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Water, Water, Eau.


The BBC TV Panorama programme broadcast last night which investigated our liking, as a nation, for bottled water was indeed fascinating. Our own use of bottled water is more inspired by the distrust we feel of privatized water companies whose tap water we have noticed more than once contained odd looking substances. We have though, for some time now been using tap water filtered by Brita filters, which hopefully removes some dodgy looking ingredients.

We would agree that there is definitely something amiss when we see bottled water being imported from Fiji. The local population is indeed suffering from a dearth of local water supply. There is something obscene in allowing a company to move in hijack, clearly with local government approval, vital water supplies denied to the local population are bottled up and exported. What is needed here is an end to this weird business as far as Fiji is concerned and finacial assistance ought to be made available to ensure that Fijians get basic fresh local water supply and that future cases of typhoid can be avoided.

We would like to see here in the UK water companies re-nationalized because it is a vital need for all citizens, we are not satisfied that the privatized companies exist for any other reason than profit and care little for the quality of tap water available to their customers.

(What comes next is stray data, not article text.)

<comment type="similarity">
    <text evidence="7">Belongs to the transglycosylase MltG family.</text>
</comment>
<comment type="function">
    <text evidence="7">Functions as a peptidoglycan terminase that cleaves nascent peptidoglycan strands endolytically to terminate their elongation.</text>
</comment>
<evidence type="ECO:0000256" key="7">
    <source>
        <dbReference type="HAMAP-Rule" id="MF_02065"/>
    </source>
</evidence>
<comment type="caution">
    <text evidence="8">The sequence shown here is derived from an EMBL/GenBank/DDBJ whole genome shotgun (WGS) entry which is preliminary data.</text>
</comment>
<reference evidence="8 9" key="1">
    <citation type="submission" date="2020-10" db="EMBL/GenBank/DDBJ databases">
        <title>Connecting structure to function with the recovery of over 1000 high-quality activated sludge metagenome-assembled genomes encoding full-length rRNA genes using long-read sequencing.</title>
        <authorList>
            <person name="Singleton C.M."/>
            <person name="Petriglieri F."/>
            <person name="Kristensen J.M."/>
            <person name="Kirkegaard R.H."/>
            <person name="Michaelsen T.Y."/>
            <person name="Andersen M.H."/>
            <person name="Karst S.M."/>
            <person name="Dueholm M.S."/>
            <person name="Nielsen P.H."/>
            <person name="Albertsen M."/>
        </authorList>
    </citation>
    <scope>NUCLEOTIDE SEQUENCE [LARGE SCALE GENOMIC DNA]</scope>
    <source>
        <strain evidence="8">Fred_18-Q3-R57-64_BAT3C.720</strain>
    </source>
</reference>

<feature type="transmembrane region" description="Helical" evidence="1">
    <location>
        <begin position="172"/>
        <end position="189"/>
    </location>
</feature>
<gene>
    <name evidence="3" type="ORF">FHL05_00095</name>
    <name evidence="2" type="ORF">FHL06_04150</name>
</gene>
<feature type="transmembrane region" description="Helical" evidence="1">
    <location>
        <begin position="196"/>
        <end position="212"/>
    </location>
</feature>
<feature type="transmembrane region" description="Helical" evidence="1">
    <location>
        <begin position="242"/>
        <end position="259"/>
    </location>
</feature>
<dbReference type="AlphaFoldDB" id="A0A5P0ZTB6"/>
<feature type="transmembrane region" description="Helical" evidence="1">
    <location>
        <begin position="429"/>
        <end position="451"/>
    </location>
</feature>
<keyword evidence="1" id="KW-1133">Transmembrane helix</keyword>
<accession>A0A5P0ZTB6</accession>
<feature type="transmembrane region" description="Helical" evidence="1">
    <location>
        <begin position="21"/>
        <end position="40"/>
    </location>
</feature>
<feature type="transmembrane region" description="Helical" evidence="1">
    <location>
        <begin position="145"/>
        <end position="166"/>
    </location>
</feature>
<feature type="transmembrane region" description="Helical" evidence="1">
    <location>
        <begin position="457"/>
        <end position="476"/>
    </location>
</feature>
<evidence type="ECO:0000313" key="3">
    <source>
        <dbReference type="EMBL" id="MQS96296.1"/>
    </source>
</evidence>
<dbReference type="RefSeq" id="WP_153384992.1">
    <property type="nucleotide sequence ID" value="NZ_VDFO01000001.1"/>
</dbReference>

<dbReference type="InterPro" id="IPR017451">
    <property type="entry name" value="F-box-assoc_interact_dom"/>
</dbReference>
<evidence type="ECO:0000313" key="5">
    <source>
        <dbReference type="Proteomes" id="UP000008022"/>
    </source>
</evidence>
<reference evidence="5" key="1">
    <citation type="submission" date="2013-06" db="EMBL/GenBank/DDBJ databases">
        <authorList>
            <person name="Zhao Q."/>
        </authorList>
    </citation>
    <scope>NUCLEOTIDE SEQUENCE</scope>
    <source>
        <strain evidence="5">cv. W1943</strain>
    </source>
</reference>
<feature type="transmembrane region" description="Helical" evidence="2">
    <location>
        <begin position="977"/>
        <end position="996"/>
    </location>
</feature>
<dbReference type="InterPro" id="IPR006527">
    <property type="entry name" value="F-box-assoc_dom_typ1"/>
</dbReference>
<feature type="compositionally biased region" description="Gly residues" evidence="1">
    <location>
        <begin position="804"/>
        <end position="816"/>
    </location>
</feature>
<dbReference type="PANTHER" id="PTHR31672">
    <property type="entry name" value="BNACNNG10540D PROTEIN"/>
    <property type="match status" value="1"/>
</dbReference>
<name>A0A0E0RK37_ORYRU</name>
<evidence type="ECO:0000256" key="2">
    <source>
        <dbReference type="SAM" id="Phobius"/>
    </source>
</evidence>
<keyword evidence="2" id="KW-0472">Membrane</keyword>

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  1. February 21, 2008 at 10:16

    Did you not find that the BBc didnt really make clear the impac that the bottling plant had had on local water supplies. there was no real analysis of what the water supply was before the factory arrived and what it was like afterwards for example. It just seemed to be infered that things would be better without the factory – without examining the how and why this would be the case.

  2. zebrambizi
    February 21, 2008 at 11:35

    Having viewed the programme again: the Fiji water company claims it supports some local villages with water and no cases of typhoid have been reported; we might suggest these are probably the villages from where its workers come from. So we can assume it does not supply the island except when a cyclone hits the island. The original supply used by the company was first found by the Fijian government with assistance from British aid funds. We can assume someone in the Fiji government got a nice little reward for allowing the company access to the supply. The minister responsible expressed some concern as to its sustainability, the company claims annual rainfall is enough for resupply.

    Some statistics: Fiji water produces 600,000 bottle a day for export, represents 20% of Fijian exports; the company employs 400 people.

    It looks as if ordinary villages rely on water from streams/rivers hence the occurrence of hundreds of cases of typhoid a year others probably have wells.

    I don’t think Tom Heap, the journalist, implied that without the factory things would improve nor the local women’s activist, probably it would be better if the factory stayed and assisted to improve water supply for the islanders and export that water which is not required. After all 400 people are employed and we assume the government enjoys some revenue which clearly it ought to be using to improve water supply.

    I think we can forgive Tom Heap’s carbon footprint as he was engaged in investigative journalism.

    It is said London water is recycled at least 6 times, something its supporters forget and may explain its poor taste.

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